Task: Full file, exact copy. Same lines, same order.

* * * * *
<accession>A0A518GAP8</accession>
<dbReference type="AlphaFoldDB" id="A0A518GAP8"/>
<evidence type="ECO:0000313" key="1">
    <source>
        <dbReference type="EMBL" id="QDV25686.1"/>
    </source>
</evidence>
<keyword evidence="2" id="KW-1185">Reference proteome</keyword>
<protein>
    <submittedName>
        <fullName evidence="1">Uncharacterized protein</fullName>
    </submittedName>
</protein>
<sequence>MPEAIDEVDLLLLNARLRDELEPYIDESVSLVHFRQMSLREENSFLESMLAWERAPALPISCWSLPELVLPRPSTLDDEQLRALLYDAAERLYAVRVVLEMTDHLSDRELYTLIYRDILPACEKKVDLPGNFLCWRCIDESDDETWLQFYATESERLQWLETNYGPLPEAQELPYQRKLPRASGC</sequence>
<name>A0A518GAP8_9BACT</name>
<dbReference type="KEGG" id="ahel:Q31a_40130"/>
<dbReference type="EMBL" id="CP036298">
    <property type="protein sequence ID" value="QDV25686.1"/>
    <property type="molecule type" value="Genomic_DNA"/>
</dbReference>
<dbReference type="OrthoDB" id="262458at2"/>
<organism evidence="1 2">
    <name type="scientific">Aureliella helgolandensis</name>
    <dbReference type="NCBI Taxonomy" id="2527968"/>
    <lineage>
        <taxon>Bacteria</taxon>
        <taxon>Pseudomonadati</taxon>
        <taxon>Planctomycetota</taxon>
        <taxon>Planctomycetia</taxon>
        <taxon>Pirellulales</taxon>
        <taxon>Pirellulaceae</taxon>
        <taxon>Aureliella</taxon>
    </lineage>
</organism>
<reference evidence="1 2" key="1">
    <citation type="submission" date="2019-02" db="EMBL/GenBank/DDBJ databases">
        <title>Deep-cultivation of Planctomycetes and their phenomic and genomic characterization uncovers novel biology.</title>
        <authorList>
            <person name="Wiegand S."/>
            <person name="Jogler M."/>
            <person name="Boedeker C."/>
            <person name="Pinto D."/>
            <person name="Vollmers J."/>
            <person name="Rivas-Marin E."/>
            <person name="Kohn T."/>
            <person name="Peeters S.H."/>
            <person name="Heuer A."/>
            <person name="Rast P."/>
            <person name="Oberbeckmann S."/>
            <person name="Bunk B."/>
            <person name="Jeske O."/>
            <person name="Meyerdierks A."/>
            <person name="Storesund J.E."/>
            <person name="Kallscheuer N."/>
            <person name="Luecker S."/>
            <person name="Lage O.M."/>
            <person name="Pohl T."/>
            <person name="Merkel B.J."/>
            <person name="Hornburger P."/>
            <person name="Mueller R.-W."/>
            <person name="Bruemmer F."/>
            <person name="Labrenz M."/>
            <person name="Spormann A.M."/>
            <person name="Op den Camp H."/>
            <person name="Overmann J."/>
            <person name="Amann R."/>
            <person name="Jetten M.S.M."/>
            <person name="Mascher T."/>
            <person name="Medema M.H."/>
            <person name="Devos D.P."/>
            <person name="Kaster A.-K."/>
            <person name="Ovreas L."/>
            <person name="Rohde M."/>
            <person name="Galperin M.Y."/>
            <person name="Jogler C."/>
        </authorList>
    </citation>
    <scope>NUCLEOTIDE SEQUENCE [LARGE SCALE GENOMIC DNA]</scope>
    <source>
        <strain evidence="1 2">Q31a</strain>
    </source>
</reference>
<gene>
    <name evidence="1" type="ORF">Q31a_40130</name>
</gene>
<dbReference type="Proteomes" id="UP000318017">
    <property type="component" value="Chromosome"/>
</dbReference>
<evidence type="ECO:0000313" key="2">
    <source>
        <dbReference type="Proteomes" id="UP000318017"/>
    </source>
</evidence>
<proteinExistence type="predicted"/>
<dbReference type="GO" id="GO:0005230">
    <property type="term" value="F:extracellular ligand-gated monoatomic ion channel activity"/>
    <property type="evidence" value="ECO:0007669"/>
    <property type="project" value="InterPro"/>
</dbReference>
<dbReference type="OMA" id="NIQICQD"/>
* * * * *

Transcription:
<accession>A0A518GAP8</accession>
<dbReference type="AlphaFoldDB" id="A0A518GAP8"/>
<evidence type="ECO:0000313" key="1">
    <source>
        <dbReference type="EMBL" id="QDV25686.1"/>
    </source>
</evidence>
<keyword evidence="2" id="KW-1185">Reference proteome</keyword>
<protein>
    <submittedName>
        <fullName evidence="1">Uncharacterized protein</fullName>
    </submittedName>
</protein>
<sequence>MPEAIDEVDLLLLNARLRDELEPYIDESVSLVHFRQMSLREENSFLESMLAWERAPALPISCWSLPELVLPRPSTLDDEQLRALLYDAAERLYAVRVVLEMTDHLSDRELYTLIYRDILPACEKKVDLPGNFLCWRCIDESDDETWLQFYATESERLQWLETNYGPLPEAQELPYQRKLPRASGC</sequence>
<name>A0A518GAP8_9BACT</name>
<dbReference type="KEGG" id="ahel:Q31a_40130"/>
<dbReference type="EMBL" id="CP036298">
    <property type="protein sequence ID" value="QDV25686.1"/>
    <property type="molecule type" value="Genomic_DNA"/>
</dbReference>
<dbReference type="OrthoDB" id="262458at2"/>
<organism evidence="1 2">
    <name type="scientific">Aureliella helgolandensis</name>
    <dbReference type="NCBI Taxonomy" id="2527968"/>
    <lineage>
        <taxon>Bacteria</taxon>
        <taxon>Pseudomonadati</taxon>
        <taxon>Planctomycetota</taxon>
        <taxon>Planctomycetia</taxon>
        <taxon>Pirellulales</taxon>
        <taxon>Pirellulaceae</taxon>
        <taxon>Aureliella</taxon>
    </lineage>
</organism>
<reference evidence="1 2" key="1">
    <citation type="submission" date="2019-02" db="EMBL/GenBank/DDBJ databases">
        <title>Deep-cultivation of Planctomycetes and their phenomic and genomic characterization uncovers novel biology.</title>
        <authorList>
            <person name="Wiegand S."/>
            <person name="Jogler M."/>
            <person name="Boedeker C."/>
            <person name="Pinto D."/>
            <person name="Vollmers J."/>
            <person name="Rivas-Marin E."/>
            <person name="Kohn T."/>
            <person name="Peeters S.H."/>
            <person name="Heuer A."/>
            <person name="Rast P."/>
            <person name="Oberbeckmann S."/>
            <person name="Bunk B."/>
            <person name="Jeske O."/>
            <person name="Meyerdierks A."/>
            <person name="Storesund J.E."/>
            <person name="Kallscheuer N."/>
            <person name="Luecker S."/>
            <person name="Lage O.M."/>
            <person name="Pohl T."/>
            <person name="Merkel B.J."/>
            <person name="Hornburger P."/>
            <person name="Mueller R.-W."/>
            <person name="Bruemmer F."/>
            <person name="Labrenz M."/>
            <person name="Spormann A.M."/>
            <person name="Op den Camp H."/>
            <person name="Overmann J."/>
            <person name="Amann R."/>
            <person name="Jetten M.S.M."/>
            <person name="Mascher T."/>
            <person name="Medema M.H."/>
            <person name="Devos D.P."/>
            <person name="Kaster A.-K."/>
            <person name="Ovreas L."/>
            <person name="Rohde M."/>
            <person name="Galperin M.Y."/>
            <person name="Jogler C."/>
        </authorList>
    </citation>
    <scope>NUCLEOTIDE SEQUENCE [LARGE SCALE GENOMIC DNA]</scope>
    <source>
        <strain evidence="1 2">Q31a</strain>
    </source>
</reference>
<gene>
    <name evidence="1" type="ORF">Q31a_40130</name>
</gene>
<dbReference type="Proteomes" id="UP000318017">
    <property type="component" value="Chromosome"/>
</dbReference>
<evidence type="ECO:0000313" key="2">
    <source>
        <dbReference type="Proteomes" id="UP000318017"/>
    </source>
</evidence>
<proteinExistence type="predicted"/>
<dbReference type="GO" id="GO:0005230">
    <property type="term" value="F:extracellular ligand-gated monoatomic ion channel activity"/>
    <property type="evidence" value="ECO:0007669"/>
    <property type="project" value="InterPro"/>
</dbReference>
<dbReference type="OMA" id="NIQICQD"/>